By Sveta Kondratyeva
Heritage Development student from Russia studying in Vilnius
Looking for the traces
“If one day I decide to study heritage, I’ll choose a university in Europe with an old cozy building and historical surroundings!” That was my little dream, and in 2019 it came true – I became a student at the university in Vilnius. Its building was an ex-monastery of Augustinian monks, with a chapel near it. A unique case for Vilnius when a baroque church was built with only one tower, while all the other baroque chapels had two. And it still keeps traces of atheistic times when the building was used as a store: an extra floor inside and a big metal door at the back. One more shadow of history – bullet marks on the city wall in front of our building. In 1942 there was a frontline here.
Why am I so proud about all this historical stuff? Because I deeply believe that the spirit of place and its history can inform the way we think, our quality of life and our values.
Furthermore, students who engage with heritage must strive to research their habitat. I had a chance to look at the old layouts of our ex-monastery and found out where monks had wells, where they cooked dishes, where the prior lived. Then teachers explained to me the original purpose of the niches inside the walls in the corridors. They were fireplaces. Don’t know why, but in old times monks had their cells heated from the corridors.
But the real culmination of my discovery was in the basement. We opened the door, made foursteps down the stairway and found ourselves… on the old pavement. The present pavement was somewhere on the level of our heads. This underground piece of the street really took me by surprise and sparked my imagination.
Looking for the common features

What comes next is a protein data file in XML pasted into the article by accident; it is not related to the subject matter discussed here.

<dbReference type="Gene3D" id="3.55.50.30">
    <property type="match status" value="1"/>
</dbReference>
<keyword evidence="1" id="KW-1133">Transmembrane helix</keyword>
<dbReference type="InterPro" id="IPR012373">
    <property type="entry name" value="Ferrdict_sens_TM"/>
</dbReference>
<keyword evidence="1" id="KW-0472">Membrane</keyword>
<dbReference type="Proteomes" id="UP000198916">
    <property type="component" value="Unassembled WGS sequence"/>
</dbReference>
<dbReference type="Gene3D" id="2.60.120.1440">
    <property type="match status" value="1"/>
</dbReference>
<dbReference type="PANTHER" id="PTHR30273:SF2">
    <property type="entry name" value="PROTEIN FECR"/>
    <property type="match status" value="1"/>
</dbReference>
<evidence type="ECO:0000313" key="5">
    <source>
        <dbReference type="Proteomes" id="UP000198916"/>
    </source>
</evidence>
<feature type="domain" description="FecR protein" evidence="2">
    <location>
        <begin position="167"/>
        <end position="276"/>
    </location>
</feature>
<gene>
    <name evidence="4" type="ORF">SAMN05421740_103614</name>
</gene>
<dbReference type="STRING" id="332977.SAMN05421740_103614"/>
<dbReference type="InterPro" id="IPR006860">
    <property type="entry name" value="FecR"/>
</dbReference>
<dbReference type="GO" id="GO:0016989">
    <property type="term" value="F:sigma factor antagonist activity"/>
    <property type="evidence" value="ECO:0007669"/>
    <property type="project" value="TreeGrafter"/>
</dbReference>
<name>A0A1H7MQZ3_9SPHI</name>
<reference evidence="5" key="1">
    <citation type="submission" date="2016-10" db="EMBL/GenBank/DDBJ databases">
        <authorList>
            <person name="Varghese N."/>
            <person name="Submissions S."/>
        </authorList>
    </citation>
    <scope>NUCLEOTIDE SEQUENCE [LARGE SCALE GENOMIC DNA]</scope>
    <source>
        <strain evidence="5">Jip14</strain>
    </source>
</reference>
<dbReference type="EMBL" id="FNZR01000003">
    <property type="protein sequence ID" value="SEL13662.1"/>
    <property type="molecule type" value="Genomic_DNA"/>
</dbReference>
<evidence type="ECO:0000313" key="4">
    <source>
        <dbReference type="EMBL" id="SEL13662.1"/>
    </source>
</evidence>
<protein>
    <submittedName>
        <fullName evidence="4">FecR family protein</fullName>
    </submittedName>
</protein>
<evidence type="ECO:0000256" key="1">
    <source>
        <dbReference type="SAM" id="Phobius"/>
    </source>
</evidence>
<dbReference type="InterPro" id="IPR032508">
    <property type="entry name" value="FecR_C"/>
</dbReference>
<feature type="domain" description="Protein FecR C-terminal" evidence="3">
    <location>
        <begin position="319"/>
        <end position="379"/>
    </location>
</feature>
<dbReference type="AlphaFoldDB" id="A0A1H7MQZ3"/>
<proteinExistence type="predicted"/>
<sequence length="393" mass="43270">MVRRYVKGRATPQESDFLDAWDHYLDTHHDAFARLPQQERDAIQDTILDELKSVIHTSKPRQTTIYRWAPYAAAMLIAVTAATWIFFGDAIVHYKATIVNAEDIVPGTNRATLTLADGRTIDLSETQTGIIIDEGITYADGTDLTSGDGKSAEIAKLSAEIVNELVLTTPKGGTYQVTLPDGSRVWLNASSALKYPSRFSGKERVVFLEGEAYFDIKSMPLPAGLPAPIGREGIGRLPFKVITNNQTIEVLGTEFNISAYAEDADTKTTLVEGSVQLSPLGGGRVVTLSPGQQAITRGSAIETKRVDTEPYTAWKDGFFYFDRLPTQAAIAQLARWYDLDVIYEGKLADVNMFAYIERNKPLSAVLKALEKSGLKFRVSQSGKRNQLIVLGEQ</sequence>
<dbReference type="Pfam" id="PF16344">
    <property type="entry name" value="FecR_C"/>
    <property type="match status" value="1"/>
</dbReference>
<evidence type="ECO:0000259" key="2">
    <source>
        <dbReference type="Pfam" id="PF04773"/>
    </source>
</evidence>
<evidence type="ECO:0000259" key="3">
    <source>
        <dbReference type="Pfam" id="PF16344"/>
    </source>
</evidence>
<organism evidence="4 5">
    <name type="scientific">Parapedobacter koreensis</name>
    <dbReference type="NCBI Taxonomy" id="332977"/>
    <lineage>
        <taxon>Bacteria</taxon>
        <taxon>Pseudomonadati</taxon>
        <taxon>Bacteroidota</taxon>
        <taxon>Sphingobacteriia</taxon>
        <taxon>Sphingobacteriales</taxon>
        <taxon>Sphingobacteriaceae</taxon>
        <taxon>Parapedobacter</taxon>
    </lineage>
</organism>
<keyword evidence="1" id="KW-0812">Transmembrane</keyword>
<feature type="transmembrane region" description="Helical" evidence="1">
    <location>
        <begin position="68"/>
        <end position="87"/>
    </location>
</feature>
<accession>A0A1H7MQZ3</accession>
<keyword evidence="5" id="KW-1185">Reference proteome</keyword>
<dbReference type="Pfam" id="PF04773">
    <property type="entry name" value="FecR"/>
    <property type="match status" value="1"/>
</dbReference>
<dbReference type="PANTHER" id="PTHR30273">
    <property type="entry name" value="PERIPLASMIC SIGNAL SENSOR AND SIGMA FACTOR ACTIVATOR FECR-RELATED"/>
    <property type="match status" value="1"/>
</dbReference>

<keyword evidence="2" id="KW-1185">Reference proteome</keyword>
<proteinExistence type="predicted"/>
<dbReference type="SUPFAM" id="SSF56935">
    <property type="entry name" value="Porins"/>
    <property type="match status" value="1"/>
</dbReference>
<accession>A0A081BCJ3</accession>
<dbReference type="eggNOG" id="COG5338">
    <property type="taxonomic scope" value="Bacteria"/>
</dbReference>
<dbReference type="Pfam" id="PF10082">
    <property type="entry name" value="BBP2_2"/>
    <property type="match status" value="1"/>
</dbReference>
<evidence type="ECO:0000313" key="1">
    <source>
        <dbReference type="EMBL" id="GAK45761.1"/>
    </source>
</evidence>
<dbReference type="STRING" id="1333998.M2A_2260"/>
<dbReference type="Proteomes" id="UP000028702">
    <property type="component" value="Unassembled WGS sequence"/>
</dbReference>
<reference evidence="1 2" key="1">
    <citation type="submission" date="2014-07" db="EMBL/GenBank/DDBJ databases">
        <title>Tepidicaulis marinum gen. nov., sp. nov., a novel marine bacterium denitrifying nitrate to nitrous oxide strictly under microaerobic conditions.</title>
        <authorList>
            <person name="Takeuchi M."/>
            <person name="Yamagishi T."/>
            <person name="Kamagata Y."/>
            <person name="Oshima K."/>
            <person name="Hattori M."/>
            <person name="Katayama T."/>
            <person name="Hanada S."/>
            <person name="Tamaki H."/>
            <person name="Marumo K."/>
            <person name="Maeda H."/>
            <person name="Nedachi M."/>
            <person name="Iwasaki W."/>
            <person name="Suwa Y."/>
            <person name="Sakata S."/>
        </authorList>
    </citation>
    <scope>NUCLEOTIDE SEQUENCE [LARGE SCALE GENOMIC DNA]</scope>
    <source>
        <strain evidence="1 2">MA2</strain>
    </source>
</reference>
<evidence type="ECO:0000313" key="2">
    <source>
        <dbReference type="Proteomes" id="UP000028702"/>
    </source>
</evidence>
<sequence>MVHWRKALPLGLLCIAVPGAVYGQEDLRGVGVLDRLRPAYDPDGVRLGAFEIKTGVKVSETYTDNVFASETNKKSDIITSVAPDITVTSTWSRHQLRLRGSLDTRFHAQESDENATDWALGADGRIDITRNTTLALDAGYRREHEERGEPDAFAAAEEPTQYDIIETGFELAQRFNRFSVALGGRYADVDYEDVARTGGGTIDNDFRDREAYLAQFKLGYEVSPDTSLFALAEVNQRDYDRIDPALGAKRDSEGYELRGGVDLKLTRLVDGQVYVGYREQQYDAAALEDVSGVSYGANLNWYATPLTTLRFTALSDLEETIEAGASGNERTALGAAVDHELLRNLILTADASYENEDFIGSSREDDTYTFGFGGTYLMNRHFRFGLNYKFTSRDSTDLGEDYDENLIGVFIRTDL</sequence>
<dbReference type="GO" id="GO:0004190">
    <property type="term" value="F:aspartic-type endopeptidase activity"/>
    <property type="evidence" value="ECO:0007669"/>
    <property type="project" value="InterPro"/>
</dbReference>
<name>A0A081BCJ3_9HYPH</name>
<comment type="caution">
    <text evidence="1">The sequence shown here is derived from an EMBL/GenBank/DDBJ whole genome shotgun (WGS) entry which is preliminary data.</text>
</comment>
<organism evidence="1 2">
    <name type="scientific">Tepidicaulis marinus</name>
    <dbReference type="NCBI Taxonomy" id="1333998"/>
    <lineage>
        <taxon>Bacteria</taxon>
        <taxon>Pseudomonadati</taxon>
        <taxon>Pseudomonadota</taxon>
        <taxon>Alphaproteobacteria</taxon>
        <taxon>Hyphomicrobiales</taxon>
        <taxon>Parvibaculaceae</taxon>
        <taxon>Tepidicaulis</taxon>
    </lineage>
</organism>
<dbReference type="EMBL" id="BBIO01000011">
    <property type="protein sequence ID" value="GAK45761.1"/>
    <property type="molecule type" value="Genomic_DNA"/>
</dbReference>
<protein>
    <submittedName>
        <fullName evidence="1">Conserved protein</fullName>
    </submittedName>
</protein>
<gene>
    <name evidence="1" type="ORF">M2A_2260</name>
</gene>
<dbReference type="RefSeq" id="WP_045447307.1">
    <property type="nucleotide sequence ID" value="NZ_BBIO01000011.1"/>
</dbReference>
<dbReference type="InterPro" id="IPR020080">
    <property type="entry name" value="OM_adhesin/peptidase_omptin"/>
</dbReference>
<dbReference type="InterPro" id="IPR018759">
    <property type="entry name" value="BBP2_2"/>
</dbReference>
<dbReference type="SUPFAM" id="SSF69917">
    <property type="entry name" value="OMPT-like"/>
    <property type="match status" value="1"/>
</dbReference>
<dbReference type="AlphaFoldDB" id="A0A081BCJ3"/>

Once I tried to imagine the common features between monks and students. Both of them are poor usually, no doubts ….But it’s not enough for inspiration and feeling of continuity, is it? Let’s think deeper… Monks’ life didn’t boil down to pray and even wasn’t absolutely locked inside this territory. They promoted education, like we are doing it now. By the way, Martin Luther was one of the Augustinians before he designed a new branch of religion. I’m not going to invent a new religion, of course. I’m here just to make some research about creative approaches in heritage studies. And I’m ready to show a frenzy of creativity. For example, dance about heritage. Fortunately, my teachers are open enough to untypical ideas and let me flirt with this experiment.
Famous Lithuanian poet Tomas Ventslova wrote that in his youth he used to have one habit. In cases of failures or disappointments he used to come to the main gothic church or to the yard of the oldest city university, and just stayed and observed. And these heritage sites always had his spirits lifted. He also said that the clouds over Vilnius always have baroque shapes. As for me, I could observe only modernistic clouds – flat and grey. But I use the same tip as Ventslova. I’m sure that if something goes wrong or irritates you, heritage could be a foothold and support. Or at least give you examples how to tackle challenges and come out on top of it.
Every time I sit at lectures, I can imagine how people used old pavement in the basement, or walked through the existing elevated corridor from cells to the church, or read something clever.
And I believe that heritage itself can tell bright stories and teach, sometimes better than the educational system. And these stories can make you suddenly feel ownership of the place. In other words, make you fall in love with it. Every time I walk down the streets here, I look at the small houses with the gates into the inner yards and on the people. They walk on the carriageway, and if they see a car, just make a step to the sidewalk. It looked totally alien to me, a child of a 16-million megapolis. In my home city this is the straight way to death. At first I was afraid to try it out, but now I’ve learned this lesson. Now I just listen to a strange combination of three languages, Lithuanian, Russian and English, and ask “So, dear Vilnius! Which new heritage stories can you tell me?”